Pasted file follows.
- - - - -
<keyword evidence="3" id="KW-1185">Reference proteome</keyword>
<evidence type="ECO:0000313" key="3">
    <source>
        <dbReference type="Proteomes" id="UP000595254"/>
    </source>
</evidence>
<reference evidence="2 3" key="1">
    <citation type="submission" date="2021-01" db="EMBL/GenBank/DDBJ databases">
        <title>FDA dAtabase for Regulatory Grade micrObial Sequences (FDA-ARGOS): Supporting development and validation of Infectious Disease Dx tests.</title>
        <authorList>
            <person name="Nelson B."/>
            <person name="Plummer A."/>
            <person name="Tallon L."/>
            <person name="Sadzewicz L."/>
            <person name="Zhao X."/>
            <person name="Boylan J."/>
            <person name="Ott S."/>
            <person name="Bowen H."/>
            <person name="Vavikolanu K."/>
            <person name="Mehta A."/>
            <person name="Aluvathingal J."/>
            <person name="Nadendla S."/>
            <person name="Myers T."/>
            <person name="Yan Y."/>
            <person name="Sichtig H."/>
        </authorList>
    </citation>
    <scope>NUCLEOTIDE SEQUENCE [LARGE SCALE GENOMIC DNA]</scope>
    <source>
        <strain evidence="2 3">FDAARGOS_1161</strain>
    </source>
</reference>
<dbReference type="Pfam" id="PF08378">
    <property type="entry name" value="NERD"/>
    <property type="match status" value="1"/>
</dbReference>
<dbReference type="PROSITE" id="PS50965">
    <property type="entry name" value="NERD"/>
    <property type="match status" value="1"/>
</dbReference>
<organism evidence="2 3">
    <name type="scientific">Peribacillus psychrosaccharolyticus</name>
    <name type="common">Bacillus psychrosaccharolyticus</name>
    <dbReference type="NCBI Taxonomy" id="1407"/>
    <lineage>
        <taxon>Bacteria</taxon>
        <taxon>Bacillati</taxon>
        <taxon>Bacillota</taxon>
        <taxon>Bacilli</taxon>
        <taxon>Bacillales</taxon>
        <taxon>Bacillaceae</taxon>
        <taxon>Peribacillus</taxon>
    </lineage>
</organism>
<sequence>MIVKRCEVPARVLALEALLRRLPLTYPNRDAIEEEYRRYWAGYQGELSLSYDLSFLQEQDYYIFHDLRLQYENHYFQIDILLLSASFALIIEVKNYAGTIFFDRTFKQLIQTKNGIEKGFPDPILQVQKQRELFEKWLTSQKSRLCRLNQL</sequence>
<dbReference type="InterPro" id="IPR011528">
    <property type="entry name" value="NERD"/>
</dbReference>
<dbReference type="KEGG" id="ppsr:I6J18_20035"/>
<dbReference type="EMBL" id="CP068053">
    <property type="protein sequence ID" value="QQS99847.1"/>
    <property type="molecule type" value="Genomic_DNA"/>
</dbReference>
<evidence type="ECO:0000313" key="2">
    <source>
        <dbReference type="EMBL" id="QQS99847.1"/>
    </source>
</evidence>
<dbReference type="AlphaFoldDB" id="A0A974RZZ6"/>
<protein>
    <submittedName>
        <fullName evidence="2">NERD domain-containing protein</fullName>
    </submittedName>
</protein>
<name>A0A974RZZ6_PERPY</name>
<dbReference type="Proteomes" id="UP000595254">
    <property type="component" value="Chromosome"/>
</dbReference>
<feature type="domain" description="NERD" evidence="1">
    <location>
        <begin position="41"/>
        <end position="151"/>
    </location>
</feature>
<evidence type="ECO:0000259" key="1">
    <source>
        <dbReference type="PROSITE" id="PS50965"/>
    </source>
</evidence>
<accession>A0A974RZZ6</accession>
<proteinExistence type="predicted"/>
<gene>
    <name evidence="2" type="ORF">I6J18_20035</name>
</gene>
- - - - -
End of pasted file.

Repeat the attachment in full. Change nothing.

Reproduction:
<keyword evidence="3" id="KW-1185">Reference proteome</keyword>
<evidence type="ECO:0000313" key="3">
    <source>
        <dbReference type="Proteomes" id="UP000595254"/>
    </source>
</evidence>
<reference evidence="2 3" key="1">
    <citation type="submission" date="2021-01" db="EMBL/GenBank/DDBJ databases">
        <title>FDA dAtabase for Regulatory Grade micrObial Sequences (FDA-ARGOS): Supporting development and validation of Infectious Disease Dx tests.</title>
        <authorList>
            <person name="Nelson B."/>
            <person name="Plummer A."/>
            <person name="Tallon L."/>
            <person name="Sadzewicz L."/>
            <person name="Zhao X."/>
            <person name="Boylan J."/>
            <person name="Ott S."/>
            <person name="Bowen H."/>
            <person name="Vavikolanu K."/>
            <person name="Mehta A."/>
            <person name="Aluvathingal J."/>
            <person name="Nadendla S."/>
            <person name="Myers T."/>
            <person name="Yan Y."/>
            <person name="Sichtig H."/>
        </authorList>
    </citation>
    <scope>NUCLEOTIDE SEQUENCE [LARGE SCALE GENOMIC DNA]</scope>
    <source>
        <strain evidence="2 3">FDAARGOS_1161</strain>
    </source>
</reference>
<dbReference type="Pfam" id="PF08378">
    <property type="entry name" value="NERD"/>
    <property type="match status" value="1"/>
</dbReference>
<dbReference type="PROSITE" id="PS50965">
    <property type="entry name" value="NERD"/>
    <property type="match status" value="1"/>
</dbReference>
<organism evidence="2 3">
    <name type="scientific">Peribacillus psychrosaccharolyticus</name>
    <name type="common">Bacillus psychrosaccharolyticus</name>
    <dbReference type="NCBI Taxonomy" id="1407"/>
    <lineage>
        <taxon>Bacteria</taxon>
        <taxon>Bacillati</taxon>
        <taxon>Bacillota</taxon>
        <taxon>Bacilli</taxon>
        <taxon>Bacillales</taxon>
        <taxon>Bacillaceae</taxon>
        <taxon>Peribacillus</taxon>
    </lineage>
</organism>
<sequence>MIVKRCEVPARVLALEALLRRLPLTYPNRDAIEEEYRRYWAGYQGELSLSYDLSFLQEQDYYIFHDLRLQYENHYFQIDILLLSASFALIIEVKNYAGTIFFDRTFKQLIQTKNGIEKGFPDPILQVQKQRELFEKWLTSQKSRLCRLNQL</sequence>
<dbReference type="InterPro" id="IPR011528">
    <property type="entry name" value="NERD"/>
</dbReference>
<dbReference type="KEGG" id="ppsr:I6J18_20035"/>
<dbReference type="EMBL" id="CP068053">
    <property type="protein sequence ID" value="QQS99847.1"/>
    <property type="molecule type" value="Genomic_DNA"/>
</dbReference>
<evidence type="ECO:0000313" key="2">
    <source>
        <dbReference type="EMBL" id="QQS99847.1"/>
    </source>
</evidence>
<dbReference type="AlphaFoldDB" id="A0A974RZZ6"/>
<protein>
    <submittedName>
        <fullName evidence="2">NERD domain-containing protein</fullName>
    </submittedName>
</protein>
<name>A0A974RZZ6_PERPY</name>
<dbReference type="Proteomes" id="UP000595254">
    <property type="component" value="Chromosome"/>
</dbReference>
<feature type="domain" description="NERD" evidence="1">
    <location>
        <begin position="41"/>
        <end position="151"/>
    </location>
</feature>
<evidence type="ECO:0000259" key="1">
    <source>
        <dbReference type="PROSITE" id="PS50965"/>
    </source>
</evidence>
<accession>A0A974RZZ6</accession>
<proteinExistence type="predicted"/>
<gene>
    <name evidence="2" type="ORF">I6J18_20035</name>
</gene>